Thursday, 1 January 2015

Orion Spacecraft - Magenta! This Is One NOT To Be Missed, Trial By Fire,...

 NASA took significant steps on the agency’s journey to Mars -- testing cutting-edge technologies and making scientific discoveries while studying our changing Earth and the infinite universe as the agency made progress on the next generation of air travel.

“We continued to make great progress on our journey to Mars this year, awarding contracts to American companies who will return human space flight launches to U.S. soil, advancing space technology development; and successfully completing the first flight of Orion, the next deep space spacecraft in which our astronauts will travel,” said NASA Administrator Charles Bolden. “We moved forward on our work to create quieter, greener airplanes and develop technologies to make air travel more efficient; and we advanced our study of our changing home planet, Earth, while increasing our understanding of others in our solar system and beyond.”

Journey to Mars

NASA achieved a major milestone in December on its journey to Mars as the agency’s Orion spacecraft completed its first voyage to space during a four-and-a-half-hour flight test.

Orion is part of NASA’s plan to develop new technologies and capabilities to send astronauts farther than ever before, first to an asteroid, and onward to the Red Planet.

Science, technology, engineering and math (STEM)-related education soared to new heights with a student-built radiation experiment aboard Orion. NASA’s Office of Education, partnered with the Lockheed Martin Corp., used the Exploration Design Challenge to engage students in STEM by inviting them to help tackle one of the most significant dangers of human space flight -- radiation exposure.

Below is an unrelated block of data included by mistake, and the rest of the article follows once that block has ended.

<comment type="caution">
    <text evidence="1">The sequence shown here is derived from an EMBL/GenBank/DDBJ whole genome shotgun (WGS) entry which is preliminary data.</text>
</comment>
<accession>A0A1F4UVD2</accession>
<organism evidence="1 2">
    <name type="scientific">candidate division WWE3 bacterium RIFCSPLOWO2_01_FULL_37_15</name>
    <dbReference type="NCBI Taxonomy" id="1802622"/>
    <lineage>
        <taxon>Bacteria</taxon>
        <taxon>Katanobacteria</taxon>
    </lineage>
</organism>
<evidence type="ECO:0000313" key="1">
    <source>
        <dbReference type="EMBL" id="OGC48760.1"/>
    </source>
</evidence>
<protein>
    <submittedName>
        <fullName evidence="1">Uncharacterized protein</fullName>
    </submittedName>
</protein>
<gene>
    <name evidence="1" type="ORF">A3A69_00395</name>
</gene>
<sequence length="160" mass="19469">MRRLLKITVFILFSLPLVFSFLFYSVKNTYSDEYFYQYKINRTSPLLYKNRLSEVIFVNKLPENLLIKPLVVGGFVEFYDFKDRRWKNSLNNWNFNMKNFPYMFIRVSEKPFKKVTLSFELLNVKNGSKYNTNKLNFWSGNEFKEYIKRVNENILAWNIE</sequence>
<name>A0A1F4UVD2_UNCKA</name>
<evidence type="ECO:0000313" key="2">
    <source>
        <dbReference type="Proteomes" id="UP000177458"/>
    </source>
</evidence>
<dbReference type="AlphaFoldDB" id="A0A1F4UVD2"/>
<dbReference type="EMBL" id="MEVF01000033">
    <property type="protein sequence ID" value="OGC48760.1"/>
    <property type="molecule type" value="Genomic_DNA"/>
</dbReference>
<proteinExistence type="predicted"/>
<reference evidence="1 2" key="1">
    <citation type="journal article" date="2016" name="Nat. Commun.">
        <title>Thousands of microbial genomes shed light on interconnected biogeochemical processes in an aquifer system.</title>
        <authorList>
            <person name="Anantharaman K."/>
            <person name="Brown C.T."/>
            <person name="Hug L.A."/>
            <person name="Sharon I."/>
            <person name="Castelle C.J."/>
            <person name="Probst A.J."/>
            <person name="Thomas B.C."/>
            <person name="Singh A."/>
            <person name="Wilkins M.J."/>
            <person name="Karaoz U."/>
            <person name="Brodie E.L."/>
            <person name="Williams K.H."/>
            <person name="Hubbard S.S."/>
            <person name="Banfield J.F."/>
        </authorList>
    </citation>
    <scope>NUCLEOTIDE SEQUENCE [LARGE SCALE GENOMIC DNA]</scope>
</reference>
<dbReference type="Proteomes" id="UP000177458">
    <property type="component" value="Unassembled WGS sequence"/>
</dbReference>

NASA’s parallel path for human spaceflight also took a giant leap forward in September when the agency announced U.S. astronauts once again would travel to and from the International Space Station (ISS) from the United States on American spacecraft under groundbreaking contracts worked by NASA’s Commercial Crew Program. The agency selected Boeing and SpaceX to transport U.S. crews to and from the space station using their CST-100 and Crew Dragon spacecraft, respectively, with a goal of ending the nation’s sole reliance on Russia in 2017. NASA’s parallel path for human spaceflight involves U.S. commercial companies providing access to low-Earth orbit while NASA prepares deep space exploration missions with Orion and the Space Launch System (SLS) rocket.

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